Royal Model 10 Standards, Dual-Glass, Single-Glass and No-Glass – when did it happen?

Weapon of Choice: Totally-not-a-Royal “Einstein” the Silent Atomic…


Whatever Happened to the International Typewriter Appreciation Month?

The 1940 AMES American Typewriter Parts Catalog

The one that started this hunt, the first known Model 10 Royal:
From the Virtual Typewriter Collection of Evan Pitman:
1913 Royal 10 Serial #X-173084

First Dual-Glass:
From the Virtual Typewriter Collection of Drew Saffell:
1915 Royal 10 Serial #X14-226176

Last Dual-Glass:
From the Virtual Typewriter Collection of Richard Mohlman:
1923 Royal 10 Serial #QX 696203

First Single-Glass:
From the Virtual Typewriter Collection of Ryan August:
1923 Royal 10 Serial #X-754246

Now, if we compare this one to an example after 1197537, can we see a difference in the glass panel?

From the Virtual Typewriter Collection of Adam S:
1928 Royal 10 Serial #X-1204198

Other than the glass bevel perhaps being a little thicker than the earlier version, I don’t immediately see a difference. Perhaps between 745309 and 1197537 the single-glass panel was a little thinner than the later version, and is not listed because the later version is a drop-in replacement? Anyone want to measure the difference?

Anyway, after that little bit of research, I’ve updated the Royal Serial Number Page:

Happy I.T.A.M.! :D

Updated: October 25, 2018 — 10:08 pm


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  1. Quite interesting. I noticed an earlier Royal some place without the glass panel I thought the glass panels got removed and lost or broken during the life of the typewriter. I never noticed the thickness difference until you pointed it out.

    I’ll take your books for typewriter appreciation over a typewriter post for ITAM.
    Those books are great assets.

    I almost always forget about ITAM. A few years ago I was reminded very early in the month by other typospherians posting about it. I do not need a special month to appreciate my typewriters. I appreciate them each time I use one, especially my Hammond.

  2. This is a fine example of research, drawing on first-hand experience of real machines, important old documentaiton, and modern digital collaboration.

    Every month should be an ITAM!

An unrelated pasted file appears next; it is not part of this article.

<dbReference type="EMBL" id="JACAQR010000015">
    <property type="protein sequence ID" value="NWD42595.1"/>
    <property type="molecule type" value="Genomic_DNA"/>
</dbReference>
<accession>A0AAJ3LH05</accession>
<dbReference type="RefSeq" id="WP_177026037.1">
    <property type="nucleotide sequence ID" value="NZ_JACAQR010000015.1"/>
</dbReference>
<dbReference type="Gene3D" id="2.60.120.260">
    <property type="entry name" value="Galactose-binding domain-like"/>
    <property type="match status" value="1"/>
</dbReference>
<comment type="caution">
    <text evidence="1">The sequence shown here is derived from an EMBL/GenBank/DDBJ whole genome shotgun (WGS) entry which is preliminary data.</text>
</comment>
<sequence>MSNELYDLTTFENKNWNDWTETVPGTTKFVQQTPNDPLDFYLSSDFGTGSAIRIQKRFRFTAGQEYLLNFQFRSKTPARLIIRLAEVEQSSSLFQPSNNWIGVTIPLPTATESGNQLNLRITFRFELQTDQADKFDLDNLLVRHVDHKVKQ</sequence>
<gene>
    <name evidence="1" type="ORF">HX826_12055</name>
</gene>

3. This is one of the first things I looked up, when my wife gave me her grandma’s dual-glass model that turned out to be from 1918. She’d gotten it used, for a secretarial class. I had noticed that there were other glass configurations and had only gotten a very general idea of which came before or after, but this is much clearer.

  4. I have a Royal model 10 with serial number Q X 9947844. There is a deeply impressed dash between the Q and the X. And there is another dash thru the first 9. I assume that is to correct the number to 947844. The machine has the single glass and the Royal keystone logo on the right side. So I believe a 1926 third variant? Anyone know what the Q indicates?


    1. “QX” prefix was started 1921, so I suspect you’re correct about 1926.

  5. I recently acquired a royal 10 double beveled glass typewriter from the trash. I can’t find any information about it’s serial numbers. 12-705660. Any help is greatly appreciated. Thank you

  6. I have a recently acquired Royal 10 serial # X-1360801 with single bevel glass on each side, the one on the left is unfortunately cracked. It’s surrounded by a metal casing. Is there someplace I can get a replacement bevel glass for this? As I mentioned it’s the left side glass, if that makes any difference, plus does anyone have any idea how to safely remove/replace the glass should I be blessed enough to locate a new one? I think this ‘ol machine is from the 1930’s if I’m reading the serial number correctly. Plus it needs a good cleaning, I heard many variations on how to clean it, but I suppose I’m also in a quandary as to what I should use to clean this machine as it looks to have been in a barn for many years!

  7. Is this the right place top ask about the extra row of keys across the top with numbers 1, 100, 1000, 10000. I can find images but no explanation. This is on a #10 with single beveled glass on each side.

    1. fixed decimal tabulator.

  8. Ted – After reviewing your TWDB & the Royal TW SN’s DB, we are confused on ID’ing of our grandfather’s TW. The SN is “14-596124”. In the registries, all the No.10’s have SN’s of prefixes of either: none, “X”, “X-” or Drew Saffell’s 1915 SN “X14-226176”. Ours is the 2nd variation, double glass panels, 14″ platen and by the SN appears to have been mfg in 2nd week of July 1921, before the QX prefix began at 600,000. However, we don’t understand the “14-” SN prefix. Have you seen this before & is this good or bad for valuation? Can you enlighten us? Thank you very much for your time & consideration!

    1. 14=carriage length. Serial number has no effect on valuation.

      1. Thank you for the correction and comment on valuation. However, our core question still remains: Why would our SN prefix of “14-” be different than EVERY other Mod 10 SN in both registries? Thanks.

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